The Postal Service has proposed price increases for its services, amounting to an overall increase of 2.5% for its Mailing Services. The notice of changes was filed with the Postal Regulatory Commission (PRC) and would take effect Jan. 27, 2019 if approved.
The proposed Mailing Services price changes include:
Letters (1 oz.)
Letters additional ounces
Letters (metered 1 oz.)
Outbound International Letters (1 oz.)
The proposed domestic Priority Mail Retail Flat Rate price changes are:
Small Flat Rate Box
Medium Flat Rate Box
Large Flat Rate Box
APO/FPO Large Flat Rate Box
Regular Flat Rate Envelope
Legal Flat Rate Envelope
Padded Flat Rate Envelope
While the proposed price hikes would raise Mailing Services product prices approximately 2.5%, the Shipping Services price increases vary by product. For example, Priority Mail Express will increase 3.9% and Priority Mail will increase 5.9%.
The one decrease included in this listing is for the single-piece additional ounce price which will be reduced to 15 cents from 21 cents. By way of example, the Postal Service said that a 2-ounce stamped letter, such as a typical wedding invitation, would cost less to mail, decreasing from 71 cents to 70 cents.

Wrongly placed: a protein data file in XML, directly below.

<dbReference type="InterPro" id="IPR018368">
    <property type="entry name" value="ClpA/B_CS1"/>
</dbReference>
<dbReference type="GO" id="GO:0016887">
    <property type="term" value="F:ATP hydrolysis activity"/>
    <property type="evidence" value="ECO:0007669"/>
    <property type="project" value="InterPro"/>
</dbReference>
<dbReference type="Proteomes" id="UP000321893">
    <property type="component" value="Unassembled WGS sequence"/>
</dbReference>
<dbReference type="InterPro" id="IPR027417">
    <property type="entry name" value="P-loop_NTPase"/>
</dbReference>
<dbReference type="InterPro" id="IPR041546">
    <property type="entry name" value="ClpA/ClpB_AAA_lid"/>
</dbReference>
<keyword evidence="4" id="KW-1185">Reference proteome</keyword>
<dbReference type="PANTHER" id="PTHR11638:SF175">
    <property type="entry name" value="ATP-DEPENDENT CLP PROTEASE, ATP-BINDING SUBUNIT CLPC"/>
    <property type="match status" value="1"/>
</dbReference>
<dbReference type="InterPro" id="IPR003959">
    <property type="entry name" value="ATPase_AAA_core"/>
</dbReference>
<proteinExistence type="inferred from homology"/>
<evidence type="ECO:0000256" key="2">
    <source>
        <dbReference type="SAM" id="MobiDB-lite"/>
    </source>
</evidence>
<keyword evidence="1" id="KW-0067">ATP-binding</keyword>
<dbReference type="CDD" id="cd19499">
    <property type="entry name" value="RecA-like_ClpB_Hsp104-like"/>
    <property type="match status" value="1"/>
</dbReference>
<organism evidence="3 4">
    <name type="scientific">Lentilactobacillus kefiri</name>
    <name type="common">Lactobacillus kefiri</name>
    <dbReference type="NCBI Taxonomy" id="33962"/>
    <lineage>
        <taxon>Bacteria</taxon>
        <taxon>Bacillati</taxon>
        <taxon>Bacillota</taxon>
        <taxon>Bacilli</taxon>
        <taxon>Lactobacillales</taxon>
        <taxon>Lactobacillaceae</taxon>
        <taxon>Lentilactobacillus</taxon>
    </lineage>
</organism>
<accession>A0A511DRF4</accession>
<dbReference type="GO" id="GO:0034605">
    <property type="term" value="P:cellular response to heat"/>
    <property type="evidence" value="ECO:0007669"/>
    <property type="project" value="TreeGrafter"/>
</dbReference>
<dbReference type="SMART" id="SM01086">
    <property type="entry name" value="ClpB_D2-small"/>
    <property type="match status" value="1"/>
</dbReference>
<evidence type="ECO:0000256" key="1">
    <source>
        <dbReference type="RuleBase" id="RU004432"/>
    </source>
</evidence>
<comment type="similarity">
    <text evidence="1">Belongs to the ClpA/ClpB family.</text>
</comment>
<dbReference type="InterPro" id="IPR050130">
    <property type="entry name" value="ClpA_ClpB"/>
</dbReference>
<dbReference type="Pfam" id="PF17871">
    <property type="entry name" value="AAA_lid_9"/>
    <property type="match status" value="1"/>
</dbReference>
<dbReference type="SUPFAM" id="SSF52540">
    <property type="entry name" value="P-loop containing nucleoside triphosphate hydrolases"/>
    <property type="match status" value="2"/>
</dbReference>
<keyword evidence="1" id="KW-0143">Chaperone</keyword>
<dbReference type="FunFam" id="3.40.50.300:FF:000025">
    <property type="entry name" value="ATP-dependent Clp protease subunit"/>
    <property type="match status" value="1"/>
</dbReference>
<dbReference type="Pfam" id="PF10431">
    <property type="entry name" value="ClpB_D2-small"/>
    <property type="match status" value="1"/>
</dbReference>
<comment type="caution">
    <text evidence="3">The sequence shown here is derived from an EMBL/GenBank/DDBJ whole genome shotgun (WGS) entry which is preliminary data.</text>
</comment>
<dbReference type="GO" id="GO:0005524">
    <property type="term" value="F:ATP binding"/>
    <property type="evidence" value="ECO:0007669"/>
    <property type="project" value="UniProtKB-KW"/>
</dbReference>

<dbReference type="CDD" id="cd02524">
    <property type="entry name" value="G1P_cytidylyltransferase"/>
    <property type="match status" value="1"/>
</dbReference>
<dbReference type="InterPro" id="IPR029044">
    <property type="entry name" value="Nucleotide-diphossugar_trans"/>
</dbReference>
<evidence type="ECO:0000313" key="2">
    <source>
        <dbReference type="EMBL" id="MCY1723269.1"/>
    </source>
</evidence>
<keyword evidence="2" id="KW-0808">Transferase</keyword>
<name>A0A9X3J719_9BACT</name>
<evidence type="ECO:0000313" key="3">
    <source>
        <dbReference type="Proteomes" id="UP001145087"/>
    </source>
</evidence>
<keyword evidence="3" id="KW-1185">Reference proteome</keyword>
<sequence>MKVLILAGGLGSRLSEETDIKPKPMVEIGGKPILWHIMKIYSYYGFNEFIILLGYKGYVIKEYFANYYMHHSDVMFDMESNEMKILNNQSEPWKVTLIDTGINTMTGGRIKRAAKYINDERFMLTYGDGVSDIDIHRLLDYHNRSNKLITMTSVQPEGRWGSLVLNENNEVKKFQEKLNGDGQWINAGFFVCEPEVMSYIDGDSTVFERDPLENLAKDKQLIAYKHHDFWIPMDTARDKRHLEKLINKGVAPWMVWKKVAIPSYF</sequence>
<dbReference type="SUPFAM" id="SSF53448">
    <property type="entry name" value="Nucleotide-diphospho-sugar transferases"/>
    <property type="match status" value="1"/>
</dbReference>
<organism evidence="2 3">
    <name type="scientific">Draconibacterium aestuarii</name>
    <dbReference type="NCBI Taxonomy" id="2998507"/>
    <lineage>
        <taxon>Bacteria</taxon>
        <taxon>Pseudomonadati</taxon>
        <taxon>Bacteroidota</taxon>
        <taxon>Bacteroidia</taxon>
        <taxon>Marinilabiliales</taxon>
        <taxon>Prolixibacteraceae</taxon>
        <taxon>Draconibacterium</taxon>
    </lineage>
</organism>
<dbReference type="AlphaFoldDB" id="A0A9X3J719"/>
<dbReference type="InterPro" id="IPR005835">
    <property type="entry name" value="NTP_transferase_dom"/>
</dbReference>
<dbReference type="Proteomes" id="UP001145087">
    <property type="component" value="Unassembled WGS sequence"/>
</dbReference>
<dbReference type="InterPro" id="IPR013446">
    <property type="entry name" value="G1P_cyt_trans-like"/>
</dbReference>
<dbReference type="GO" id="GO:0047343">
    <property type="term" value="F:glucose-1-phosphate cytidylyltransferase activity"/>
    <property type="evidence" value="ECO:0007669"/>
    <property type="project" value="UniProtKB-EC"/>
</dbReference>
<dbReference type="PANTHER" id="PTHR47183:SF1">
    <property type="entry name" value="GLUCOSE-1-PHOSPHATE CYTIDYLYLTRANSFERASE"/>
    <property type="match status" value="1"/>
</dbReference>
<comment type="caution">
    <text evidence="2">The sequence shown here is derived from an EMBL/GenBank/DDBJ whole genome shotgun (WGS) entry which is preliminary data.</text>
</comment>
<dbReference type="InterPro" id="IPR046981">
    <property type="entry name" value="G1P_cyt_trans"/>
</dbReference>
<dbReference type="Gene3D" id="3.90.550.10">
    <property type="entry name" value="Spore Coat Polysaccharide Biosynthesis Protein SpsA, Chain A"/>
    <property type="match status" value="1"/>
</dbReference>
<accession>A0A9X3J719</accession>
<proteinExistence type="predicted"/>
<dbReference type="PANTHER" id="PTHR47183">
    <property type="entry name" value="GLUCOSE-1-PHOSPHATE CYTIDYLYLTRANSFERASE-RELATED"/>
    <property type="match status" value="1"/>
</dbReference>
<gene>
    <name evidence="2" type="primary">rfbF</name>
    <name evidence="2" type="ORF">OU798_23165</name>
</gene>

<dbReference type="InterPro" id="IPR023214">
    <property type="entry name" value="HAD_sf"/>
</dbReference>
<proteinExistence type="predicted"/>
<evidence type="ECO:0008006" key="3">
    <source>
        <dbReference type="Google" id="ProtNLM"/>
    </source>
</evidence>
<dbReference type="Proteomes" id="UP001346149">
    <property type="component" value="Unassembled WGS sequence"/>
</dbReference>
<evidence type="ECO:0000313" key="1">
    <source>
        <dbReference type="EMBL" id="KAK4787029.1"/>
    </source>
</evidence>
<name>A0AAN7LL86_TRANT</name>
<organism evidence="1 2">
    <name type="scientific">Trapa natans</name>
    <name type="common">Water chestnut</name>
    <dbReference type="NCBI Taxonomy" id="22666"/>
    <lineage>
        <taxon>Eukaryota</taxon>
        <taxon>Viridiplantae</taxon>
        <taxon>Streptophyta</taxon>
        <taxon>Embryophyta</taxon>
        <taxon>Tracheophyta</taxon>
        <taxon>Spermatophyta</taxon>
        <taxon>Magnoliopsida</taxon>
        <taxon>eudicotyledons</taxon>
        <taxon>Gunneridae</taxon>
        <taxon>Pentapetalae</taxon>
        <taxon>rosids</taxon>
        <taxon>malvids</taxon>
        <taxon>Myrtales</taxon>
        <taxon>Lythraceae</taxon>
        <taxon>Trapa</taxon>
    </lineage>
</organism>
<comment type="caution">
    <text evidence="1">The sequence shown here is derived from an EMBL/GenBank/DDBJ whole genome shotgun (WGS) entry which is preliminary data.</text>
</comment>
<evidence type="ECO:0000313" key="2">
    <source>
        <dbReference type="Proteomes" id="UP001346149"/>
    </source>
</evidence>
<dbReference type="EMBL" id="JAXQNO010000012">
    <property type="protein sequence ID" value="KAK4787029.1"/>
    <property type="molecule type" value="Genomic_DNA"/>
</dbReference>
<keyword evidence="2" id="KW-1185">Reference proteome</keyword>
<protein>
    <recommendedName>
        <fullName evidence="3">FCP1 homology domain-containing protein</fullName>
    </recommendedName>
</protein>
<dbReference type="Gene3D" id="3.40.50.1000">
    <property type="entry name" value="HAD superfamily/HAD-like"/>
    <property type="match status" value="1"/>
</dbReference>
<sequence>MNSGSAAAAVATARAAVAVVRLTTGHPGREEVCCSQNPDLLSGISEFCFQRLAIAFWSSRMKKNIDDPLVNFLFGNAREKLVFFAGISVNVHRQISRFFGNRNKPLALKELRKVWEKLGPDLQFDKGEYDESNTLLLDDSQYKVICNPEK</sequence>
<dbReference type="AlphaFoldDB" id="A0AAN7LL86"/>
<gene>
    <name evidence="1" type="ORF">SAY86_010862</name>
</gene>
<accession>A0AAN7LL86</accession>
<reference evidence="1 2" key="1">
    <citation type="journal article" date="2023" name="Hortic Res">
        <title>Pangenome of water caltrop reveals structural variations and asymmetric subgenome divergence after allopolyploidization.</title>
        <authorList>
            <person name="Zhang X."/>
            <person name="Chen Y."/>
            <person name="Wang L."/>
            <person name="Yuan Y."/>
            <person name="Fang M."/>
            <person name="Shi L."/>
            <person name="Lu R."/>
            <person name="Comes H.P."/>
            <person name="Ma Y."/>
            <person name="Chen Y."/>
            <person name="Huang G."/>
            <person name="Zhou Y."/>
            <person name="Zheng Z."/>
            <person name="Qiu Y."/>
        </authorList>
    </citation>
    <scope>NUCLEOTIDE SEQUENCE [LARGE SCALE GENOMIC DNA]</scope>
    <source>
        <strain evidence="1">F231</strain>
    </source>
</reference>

The Postal Service’s Mailing Services price increases are based on the Consumer Price Index (CPI) whereas the Shipping Services prices are primarily adjusted according to market conditions.
The Governors of the Postal Service approved the price increases and believe these new rates will keep the Postal Service competitive while providing the agency with needed revenue. They still must be reviewed and approved by the Postal Regulatory Commission. If approved, they will take effect in late January.
Postal Service’s Financial Struggles
The rate increases really are not a surprise given the magnitude of the financial losses the agency has been reporting for over a decade now. A recent GAO report said that the Postal Service “faces a serious financial situation with insufficient revenues to cover expenses.” It noted the agency would face some tough choices in the near future as a result.
The White House has also issued warnings, and President Trump recently formed a task force to study options to put the Postal Service on a better financial path. Postal unions and employees fear that this might lead to privatization and have held rallies in cities around the country to express opposition to this possibility, warning that it could mean reduced benefits for employees and potentially limit service in some areas.